The FBI is asking for an additional $106 million in its fiscal 2023 budget to address a range of cybersecurity issues, FBI Director Christopher Wray said in prepared testimony before a congressional committee Wednesday.
The cyber-related requests make up nearly a third of the $324.6 million needed for various “program enhancements” Wray said, which range from threats from foreign intelligence services, international and domestic terrorism and IT upgrades needed to process an increasing amount of data generated as part of the FBI‘s investigative work.
The FBI is asking for a $10.8 billion overall budget for fiscal 2023, a six percent increase over this year’s total.
“Throughout these last two years, the FBI has seen a wider-than-ever range of cyber actors threaten Americans’ safety, security, and confidence in our digitally connected world,” Wray said in prepared remarks submitted to the Senate Appropriations Committee Subcommittee on Commerce, Justice, Science and Related Agencies.
Threats ranging from supply-chain compromise to intellectual property theft to espionage have become more complicated, he said, as there’s “no bright line where nation-state activity ends and cybercriminal activity begins.” The FBI took more than 1,100 actions against “cyber adversaries,” he noted, which includes arrests, criminal charges, convictions, dismantlements and disruptions.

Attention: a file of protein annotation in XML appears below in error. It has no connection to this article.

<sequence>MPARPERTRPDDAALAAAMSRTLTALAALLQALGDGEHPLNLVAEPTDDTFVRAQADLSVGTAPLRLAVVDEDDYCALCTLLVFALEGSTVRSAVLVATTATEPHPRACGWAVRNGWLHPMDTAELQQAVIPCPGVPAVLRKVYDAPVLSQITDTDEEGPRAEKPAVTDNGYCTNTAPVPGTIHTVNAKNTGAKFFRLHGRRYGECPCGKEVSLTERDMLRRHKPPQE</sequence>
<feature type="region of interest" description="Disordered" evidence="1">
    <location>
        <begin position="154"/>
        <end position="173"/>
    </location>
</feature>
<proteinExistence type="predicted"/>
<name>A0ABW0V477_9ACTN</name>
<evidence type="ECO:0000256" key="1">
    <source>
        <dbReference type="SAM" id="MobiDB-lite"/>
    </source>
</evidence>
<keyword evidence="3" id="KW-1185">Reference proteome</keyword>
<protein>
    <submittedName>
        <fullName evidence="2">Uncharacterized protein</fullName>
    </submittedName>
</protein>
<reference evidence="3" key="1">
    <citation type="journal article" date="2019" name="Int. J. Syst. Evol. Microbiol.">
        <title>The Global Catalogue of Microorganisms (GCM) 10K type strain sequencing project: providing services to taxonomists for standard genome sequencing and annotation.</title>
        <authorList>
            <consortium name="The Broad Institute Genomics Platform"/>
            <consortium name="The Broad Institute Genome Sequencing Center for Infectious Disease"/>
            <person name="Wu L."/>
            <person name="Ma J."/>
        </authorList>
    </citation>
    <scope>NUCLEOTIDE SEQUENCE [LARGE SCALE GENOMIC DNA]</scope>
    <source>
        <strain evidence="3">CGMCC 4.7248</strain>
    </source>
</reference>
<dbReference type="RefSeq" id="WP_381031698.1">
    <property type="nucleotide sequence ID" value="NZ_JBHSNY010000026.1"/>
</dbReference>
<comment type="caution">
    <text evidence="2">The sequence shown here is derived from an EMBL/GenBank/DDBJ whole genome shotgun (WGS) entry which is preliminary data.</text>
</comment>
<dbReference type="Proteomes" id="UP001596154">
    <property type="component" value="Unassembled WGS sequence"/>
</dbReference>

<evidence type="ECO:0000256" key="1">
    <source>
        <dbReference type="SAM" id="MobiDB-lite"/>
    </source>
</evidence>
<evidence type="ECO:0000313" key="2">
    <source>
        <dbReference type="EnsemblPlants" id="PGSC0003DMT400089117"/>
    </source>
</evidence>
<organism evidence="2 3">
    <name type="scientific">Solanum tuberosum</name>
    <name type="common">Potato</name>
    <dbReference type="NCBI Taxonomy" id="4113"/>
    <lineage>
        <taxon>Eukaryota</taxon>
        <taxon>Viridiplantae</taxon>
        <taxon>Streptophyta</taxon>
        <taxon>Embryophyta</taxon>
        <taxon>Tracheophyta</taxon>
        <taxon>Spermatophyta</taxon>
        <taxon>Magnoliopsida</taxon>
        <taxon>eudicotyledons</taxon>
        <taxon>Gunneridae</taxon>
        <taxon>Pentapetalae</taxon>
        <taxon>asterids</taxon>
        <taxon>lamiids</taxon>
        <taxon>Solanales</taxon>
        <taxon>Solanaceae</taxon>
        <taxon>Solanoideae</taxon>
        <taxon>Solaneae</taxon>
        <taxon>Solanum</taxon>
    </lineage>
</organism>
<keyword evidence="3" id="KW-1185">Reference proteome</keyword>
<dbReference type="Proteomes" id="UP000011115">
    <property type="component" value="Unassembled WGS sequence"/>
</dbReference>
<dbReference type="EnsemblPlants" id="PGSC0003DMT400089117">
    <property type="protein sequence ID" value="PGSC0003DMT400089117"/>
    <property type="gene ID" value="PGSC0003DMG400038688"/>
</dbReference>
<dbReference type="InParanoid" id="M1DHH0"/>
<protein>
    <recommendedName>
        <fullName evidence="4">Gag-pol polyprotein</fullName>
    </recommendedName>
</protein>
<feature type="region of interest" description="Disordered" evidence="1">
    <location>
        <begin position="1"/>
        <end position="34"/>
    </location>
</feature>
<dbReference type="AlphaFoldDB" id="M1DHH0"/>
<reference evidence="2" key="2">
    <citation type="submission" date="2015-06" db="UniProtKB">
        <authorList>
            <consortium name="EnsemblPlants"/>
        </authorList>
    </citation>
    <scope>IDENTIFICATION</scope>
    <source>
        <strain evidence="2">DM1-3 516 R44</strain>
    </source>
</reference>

Wray’s statement pointed to ransomware attacks and the ecosystem that supports it as a prime example of cybercrime that the FBI is tasked with addressing. On Tuesday, Democrats from the Senate Homeland Security and Governmental Affairs Committee issued a report that blasted the FBI and the Department of Homeland Security for their effectiveness in helping ransomware victims.
Wray said the FBI wants to spend $52 million to add 137 positions — 38 special agents, 15 intelligence analysts, and 84 professional staff — to enhance cyber information-sharing abilities and increase cyber tools and capacities.
An additional $36.9 million would be used to fund nine new positions and make other investments to “help protect internal FBI networks,” he said.
The FBI’s budget request also includes an additional $17 million to invest in tools and network upgrades to process large amounts of data associated with investigative work. Wray offered the 2017 Las Vegas shooting investigation as an example, noting that the FBI recovered one petabyte of data, which is equivalent to 1,024 terabytes or nearly 1.05 million gigabytes.
“It is not uncommon for FBI investigations to generate more than one terabyte of data per day,” he said, “an amount that could normally take two days to transit FBI networks at current bandwidth levels.”